After Crowded Memorial Day Celebrations, Mass. General Vaccine Chief Warns Coronavirus Is Still ‘Highly Infectious and Transmissible’

From a crowded pool party at Lake of the Ozarks in Missouri to a street party in Daytona Beach, Florida, Memorial Day festivities brought hundreds close together in several U.S. cities Monday ⁠— largely without masks or other such precautions.

But while behaviors related to the pandemic have changed in recent days, the director of the Vaccine and Immunotherapy Center at Massachusetts General Hospital said the coronavirus itself is still very much the same.

“The virus is what it was previously: highly infectious and transmissible from one person to others over short distance,” Dr. Mark Poznansky told Jim Braude on WGBH News’ Greater Boston Tuesday.

How a Mass General Vaccine Accelerator Could Play a Crucial Role in the COVID-19 Response

Mark Poznansky MD, PhD, A Steve and Deborah Gorlin MGH Research Scholar, explains his approach to developing a vaccine for COVID-19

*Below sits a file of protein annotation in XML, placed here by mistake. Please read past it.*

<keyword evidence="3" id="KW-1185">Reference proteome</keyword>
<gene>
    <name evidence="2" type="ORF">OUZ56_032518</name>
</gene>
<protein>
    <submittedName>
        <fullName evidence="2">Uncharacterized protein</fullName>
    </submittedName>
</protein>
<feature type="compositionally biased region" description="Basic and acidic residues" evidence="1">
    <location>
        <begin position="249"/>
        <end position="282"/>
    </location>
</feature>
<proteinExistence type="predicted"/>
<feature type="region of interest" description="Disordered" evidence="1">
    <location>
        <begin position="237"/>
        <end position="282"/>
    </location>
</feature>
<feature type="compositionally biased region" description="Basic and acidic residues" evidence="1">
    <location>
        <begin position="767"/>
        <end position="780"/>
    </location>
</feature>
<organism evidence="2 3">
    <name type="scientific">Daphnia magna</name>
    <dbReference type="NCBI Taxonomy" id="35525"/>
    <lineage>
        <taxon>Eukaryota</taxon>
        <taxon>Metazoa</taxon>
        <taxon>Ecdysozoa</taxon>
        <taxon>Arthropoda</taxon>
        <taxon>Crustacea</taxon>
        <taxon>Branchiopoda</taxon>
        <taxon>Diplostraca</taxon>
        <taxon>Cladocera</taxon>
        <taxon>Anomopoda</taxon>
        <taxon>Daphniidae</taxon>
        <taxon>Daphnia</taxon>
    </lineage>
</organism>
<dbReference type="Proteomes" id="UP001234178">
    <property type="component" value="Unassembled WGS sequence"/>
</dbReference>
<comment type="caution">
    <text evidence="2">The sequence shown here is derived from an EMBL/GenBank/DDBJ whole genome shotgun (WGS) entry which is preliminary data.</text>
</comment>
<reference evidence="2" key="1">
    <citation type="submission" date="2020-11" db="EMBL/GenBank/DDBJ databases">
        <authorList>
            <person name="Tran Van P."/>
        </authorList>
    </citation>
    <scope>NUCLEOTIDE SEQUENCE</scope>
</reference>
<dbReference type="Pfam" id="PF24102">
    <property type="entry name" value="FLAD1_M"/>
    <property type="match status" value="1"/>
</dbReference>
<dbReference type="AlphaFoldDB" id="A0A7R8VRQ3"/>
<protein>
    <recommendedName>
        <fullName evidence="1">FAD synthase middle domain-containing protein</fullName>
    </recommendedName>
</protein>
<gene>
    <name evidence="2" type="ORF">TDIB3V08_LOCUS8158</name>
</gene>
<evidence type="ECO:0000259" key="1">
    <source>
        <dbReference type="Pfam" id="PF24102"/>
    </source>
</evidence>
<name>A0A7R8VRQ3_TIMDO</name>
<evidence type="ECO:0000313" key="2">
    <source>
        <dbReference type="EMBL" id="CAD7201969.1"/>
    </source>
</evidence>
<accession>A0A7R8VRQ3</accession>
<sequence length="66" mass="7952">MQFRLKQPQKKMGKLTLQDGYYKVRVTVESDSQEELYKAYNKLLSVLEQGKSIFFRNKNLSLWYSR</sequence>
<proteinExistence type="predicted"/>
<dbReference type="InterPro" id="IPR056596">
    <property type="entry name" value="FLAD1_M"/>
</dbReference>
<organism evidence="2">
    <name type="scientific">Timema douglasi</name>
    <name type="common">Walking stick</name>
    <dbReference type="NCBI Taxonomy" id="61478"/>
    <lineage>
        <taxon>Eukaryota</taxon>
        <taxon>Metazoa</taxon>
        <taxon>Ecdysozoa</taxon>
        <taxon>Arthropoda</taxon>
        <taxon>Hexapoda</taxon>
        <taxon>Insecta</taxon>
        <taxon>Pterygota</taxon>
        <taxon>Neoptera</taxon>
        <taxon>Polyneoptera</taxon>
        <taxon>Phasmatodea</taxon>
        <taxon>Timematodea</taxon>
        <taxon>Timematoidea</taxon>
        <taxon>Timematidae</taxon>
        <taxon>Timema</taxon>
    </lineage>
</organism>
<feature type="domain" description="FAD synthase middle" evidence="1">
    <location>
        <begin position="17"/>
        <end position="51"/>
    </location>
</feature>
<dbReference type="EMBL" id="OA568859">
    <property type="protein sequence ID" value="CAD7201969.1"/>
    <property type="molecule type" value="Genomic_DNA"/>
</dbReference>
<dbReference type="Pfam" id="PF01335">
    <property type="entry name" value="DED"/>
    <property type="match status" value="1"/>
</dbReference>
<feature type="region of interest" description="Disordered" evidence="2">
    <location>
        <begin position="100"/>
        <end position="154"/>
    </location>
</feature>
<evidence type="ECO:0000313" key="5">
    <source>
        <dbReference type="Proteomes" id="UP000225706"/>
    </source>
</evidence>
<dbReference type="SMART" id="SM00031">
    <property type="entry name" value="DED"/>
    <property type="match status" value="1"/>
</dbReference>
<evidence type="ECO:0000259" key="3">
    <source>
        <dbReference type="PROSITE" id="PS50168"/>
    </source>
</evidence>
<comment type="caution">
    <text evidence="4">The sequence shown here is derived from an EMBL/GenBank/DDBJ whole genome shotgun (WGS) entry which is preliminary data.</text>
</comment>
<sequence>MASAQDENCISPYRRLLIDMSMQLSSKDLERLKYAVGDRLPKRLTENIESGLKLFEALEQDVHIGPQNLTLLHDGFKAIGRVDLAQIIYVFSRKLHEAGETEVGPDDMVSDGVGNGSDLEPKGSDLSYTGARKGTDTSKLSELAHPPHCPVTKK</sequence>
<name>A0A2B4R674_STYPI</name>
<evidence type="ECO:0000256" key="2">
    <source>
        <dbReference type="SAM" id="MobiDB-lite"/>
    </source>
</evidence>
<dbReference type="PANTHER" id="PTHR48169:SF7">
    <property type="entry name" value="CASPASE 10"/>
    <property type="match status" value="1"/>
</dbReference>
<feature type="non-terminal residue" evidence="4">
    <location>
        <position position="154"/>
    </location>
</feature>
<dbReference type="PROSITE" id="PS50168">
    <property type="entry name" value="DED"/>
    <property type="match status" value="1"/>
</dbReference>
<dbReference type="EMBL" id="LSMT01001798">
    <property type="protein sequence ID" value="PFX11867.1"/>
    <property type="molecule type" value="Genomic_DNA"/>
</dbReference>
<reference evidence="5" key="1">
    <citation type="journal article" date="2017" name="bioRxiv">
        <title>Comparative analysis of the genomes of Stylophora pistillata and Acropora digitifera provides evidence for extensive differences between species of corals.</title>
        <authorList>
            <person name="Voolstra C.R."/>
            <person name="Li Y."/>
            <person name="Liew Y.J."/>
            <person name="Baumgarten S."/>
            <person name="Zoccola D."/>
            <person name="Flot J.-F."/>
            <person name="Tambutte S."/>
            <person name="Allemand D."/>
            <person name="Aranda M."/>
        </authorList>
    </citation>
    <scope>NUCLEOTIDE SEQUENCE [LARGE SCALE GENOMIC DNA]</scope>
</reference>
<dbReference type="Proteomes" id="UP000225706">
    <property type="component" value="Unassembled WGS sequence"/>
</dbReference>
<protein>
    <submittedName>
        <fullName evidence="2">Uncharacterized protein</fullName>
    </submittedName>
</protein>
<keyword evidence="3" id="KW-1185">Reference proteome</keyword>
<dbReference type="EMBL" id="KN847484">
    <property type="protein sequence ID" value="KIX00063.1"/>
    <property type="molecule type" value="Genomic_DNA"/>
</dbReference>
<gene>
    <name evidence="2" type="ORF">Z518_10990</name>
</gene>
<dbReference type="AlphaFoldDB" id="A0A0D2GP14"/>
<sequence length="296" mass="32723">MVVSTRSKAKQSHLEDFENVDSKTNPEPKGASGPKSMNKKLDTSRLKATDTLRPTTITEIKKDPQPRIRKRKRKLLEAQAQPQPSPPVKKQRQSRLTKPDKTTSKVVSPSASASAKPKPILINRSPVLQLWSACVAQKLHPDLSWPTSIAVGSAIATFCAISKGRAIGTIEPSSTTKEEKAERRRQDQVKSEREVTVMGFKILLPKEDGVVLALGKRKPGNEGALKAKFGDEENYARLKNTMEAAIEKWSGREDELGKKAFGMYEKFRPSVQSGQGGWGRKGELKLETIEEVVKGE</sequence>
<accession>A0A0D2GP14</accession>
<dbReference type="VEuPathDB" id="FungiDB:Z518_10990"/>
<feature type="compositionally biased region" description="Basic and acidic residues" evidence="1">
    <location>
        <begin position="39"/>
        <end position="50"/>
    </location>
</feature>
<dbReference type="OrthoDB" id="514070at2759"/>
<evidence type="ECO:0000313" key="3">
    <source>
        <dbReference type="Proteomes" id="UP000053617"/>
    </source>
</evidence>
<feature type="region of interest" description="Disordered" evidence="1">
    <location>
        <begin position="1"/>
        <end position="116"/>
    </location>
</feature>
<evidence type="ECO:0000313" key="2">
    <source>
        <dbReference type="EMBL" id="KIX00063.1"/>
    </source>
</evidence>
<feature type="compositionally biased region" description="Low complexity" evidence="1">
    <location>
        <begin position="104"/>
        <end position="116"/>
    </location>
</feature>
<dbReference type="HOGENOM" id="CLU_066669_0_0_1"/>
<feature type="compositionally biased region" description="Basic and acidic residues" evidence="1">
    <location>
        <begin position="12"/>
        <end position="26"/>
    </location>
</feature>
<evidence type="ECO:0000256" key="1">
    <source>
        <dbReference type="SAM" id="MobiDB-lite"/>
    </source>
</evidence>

“The current COVID-19 pandemic has demonstrated how quickly an emerging infectious disease (EID) can spread across the globe, threaten individual heath and wreak havoc on the economy and our way of lives.

Almost a decade before the current COVID-19 outbreak, Mass General investigator and Infectious Diseases Physician, Mark Poznansky, MD, PhD, received funding from the Defense Advanced Research Projects Agency (DARPA) to develop a platform for accelerated vaccine development in the event of a rapidly spreading EID.

That forward-thinking funding resulted in…”

The Dire Diplomacy of the Global ‘Race for a Vaccine’

Michael V. Callahan, MD is the Director, Clinical Translation & Mass-Casualty Therapeutics at VIC , an Infectious Disease Doctor at MGH and a special advisor to the US assistant secretary for preparedness and response.

This Wired piece The Dire Diplomacy of the Global ‘Race for a Vaccine’ by Brendan Borrell includes quotes from Dr. Callahan

Mark Poznansky, Patrick Reeves and the VIC team have a review article being published in the FASEB Journal

Following a press release on the article by FASEB Mark has been interviewed by a number of publications including Newsweek, The US News and the Daily Mail.

“There is no high-quality data showing that taking the anti-malarial drugs hydroxychloroquine and chloroquine can help COVID-19 patients, the authors of a review of existing evidence have warned. As such, they said the drugs should only be used to treat patients taking part in carefully designed clinical trials.”